Paul Mazursky( Director, screenwriter, producer.)
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Biography Paul Mazursky
Mazursky (Mazursky) Sex (p. 25. 04. 1930), American film director and producer. Real name - Irvine.
He made his debut as an actor in the film 'Fear and desire' (1953), worked in TV (he wrote the text of comedian Danny Kay), performed stand-up comedian, was a director at the cabaret, writing the scripts (after 1968), in collaboration with Tucker. The fame brought him the role in 'Blackboard Jungle' and movie 'I Love You, Alice B. Toklas "(1968), staged Averbekom about the misadventures of a Jewish lawyer in the environment of drug. Debuted scandalous comedy 'Bob, Carol, Ted and Alice' (1969), about two couples that fail to adapt to the latest fashion craze sharing wives. Failures 'Alex in Wonderland (1970) and' Lover Bloom '(1973) gave way to great success the film' Harry and Tonto "(prize Oscar Arta Carney), which manifested the love directed to the poor and eccentric characters.
. Autobiographical strip about the life of an actor in New York 50-ies 'Next Stop - Greenwich Village' (1975) had an average success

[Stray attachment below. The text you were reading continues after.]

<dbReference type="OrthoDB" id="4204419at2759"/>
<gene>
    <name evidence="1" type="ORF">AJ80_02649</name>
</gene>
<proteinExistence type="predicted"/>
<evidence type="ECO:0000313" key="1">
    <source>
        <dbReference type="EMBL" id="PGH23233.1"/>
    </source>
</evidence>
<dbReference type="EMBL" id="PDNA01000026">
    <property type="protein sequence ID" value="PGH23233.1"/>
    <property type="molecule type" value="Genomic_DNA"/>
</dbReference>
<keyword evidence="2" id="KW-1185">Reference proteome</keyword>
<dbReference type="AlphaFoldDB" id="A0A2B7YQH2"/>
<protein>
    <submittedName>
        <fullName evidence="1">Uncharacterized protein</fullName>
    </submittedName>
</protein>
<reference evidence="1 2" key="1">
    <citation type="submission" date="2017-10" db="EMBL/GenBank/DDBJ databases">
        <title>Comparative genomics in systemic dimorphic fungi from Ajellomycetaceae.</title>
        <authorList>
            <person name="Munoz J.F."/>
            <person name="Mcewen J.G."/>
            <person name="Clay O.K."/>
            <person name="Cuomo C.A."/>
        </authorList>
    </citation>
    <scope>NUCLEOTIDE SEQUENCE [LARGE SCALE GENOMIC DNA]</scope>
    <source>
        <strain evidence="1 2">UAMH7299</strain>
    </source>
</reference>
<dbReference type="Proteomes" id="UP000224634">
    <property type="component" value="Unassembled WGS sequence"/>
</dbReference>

. In 1978, Mazursky staged his most successful film 70-ies 'unmarried woman', skilfully exploring the problem of loneliness, family and marriage. Jill Kleyberg brilliantly conveys mood swings of his emancipated heroine. Remake of Truffaut "Jules and Jim 'called' Phil and Willie 'went unnoticed, like freestyle filming' Storm '(1982) Shakespeare. 'The Tempest' with its quirky sense of humor and an unusual scenario clearly deserves more. Conflicting reviews led to a funny and sad at the same time strip 'Moscow on the Hudson' (1984) about a Russian musician, which has become defector.
. Sales hit 'Rogue Beverly Hills' (1986) was marked by sparkling humor and brilliant acting, but met with a cool criticism
. Proved to be weak and follow-up comedy: satire on Latin American dictators' Moon Over Parador "(1988), family comedy 'Scenes in the shop' (1990) and 'cucumber' (1993), a comedy about a failed-director. From the thought of complete degradation of his work has saved only tape 'enemies: a love story' (1989), film adaptation of the book by Nobel Laureate Singer. It shows a surprisingly authentic atmosphere of postwar New York City 40-ies, which unfolds against the backdrop of the love story of a Jewish intellectual, to three different women. Alas, this is not true of the chamber farce 'Faithful' (1995), in which the presence of stars does not become a guarantee of artistic success.